New school downtown UPDATE | Arkansas Blog

New school downtown UPDATE

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-- Brian Chilson photos

UPDATE: School chief Roy Brooks greets arrivals at the new e-Stem charter school Monday morning. The old Gazette building, its home, hasn't been so busy since election night 1992, but traffic seemed to keep moving as we passed.

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Posted earlier:

The e-Stem charter schools in the old Gazette building open tomorrow -- 7:30 a.m. for elementary and 8 for middle and high schools. I expect first-day traffic, along with the new traffic patterns (two-way on Louisiana) might create a little confusion. Downtown workers, you've been notified.

The Downtown Partnership plans to have members standing on street corners welcoming the new students and staff to downtown. New life in the neighborhod and all.

A retired school teacher writes to ask if the Downtown Partnership ever stood on corners to welcome kids to Carver, King, Rockefeller, etc.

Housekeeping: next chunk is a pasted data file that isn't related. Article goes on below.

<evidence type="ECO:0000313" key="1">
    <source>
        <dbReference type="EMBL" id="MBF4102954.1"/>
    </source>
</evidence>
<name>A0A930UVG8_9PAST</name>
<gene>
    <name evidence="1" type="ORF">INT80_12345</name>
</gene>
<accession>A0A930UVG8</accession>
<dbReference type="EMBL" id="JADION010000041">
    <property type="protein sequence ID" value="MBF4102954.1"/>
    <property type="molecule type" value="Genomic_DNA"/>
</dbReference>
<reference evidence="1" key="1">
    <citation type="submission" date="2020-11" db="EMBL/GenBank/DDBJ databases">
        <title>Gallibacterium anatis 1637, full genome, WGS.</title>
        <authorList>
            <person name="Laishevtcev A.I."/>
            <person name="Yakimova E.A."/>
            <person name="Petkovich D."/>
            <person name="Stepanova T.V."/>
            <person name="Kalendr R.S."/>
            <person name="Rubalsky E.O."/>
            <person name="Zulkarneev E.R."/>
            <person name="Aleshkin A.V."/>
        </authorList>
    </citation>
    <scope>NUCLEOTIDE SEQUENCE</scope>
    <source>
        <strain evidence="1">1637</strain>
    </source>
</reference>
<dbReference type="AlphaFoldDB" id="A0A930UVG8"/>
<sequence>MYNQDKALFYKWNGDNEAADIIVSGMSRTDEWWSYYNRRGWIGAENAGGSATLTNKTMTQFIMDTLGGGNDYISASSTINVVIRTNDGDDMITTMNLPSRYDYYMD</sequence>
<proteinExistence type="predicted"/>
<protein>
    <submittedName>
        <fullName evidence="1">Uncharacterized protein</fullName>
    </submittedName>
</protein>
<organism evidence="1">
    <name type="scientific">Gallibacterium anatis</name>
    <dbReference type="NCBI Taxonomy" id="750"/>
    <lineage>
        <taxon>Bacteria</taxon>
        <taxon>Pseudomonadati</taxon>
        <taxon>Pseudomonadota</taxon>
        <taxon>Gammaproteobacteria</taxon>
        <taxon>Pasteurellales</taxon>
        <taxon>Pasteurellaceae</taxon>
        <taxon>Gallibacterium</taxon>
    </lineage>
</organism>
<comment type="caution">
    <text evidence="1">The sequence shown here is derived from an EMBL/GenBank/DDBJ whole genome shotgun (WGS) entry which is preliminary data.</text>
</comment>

Speaking of schools: The NY Times magazine today has an interesting article on how Louisville is coping with the Supreme Court decision ending the use of race as a sole determinant of school assignments. That city is combining race along with economics of families to draw assignment plans. Interesting information in the article about the one sure strategy for education achievement -- put kids in a school with a majority of middle income or better kids and all will advance, regardless of race or economics. The problem comes, of course, when a school district's enrollment doesn't provide enough middle class kids to spread around. Thus, when you see charter schools such as the LISA and A-Plus schools do well, it's not particularly surprising given their demographic makeup -- majority white, majority not poor. That's not the case at the KIPP schools, though they still enjoy the solid benefit of motivated parents who have self-selected a school with significant expectations for parents as well as students.

We don't know anything yet about the e-Stem enrollment demographics because -- despite significant expenditures of public money in the process that led to its approval for millions in state funding -- its leaders have stuck with the fiction that they are private insofar as their records are concerned until the first state check is cut. I'm interested, since the school has a waiting list in some grades, how choices were made on which students were enrolled and how many are students who were below grade level expectations at previous schools.

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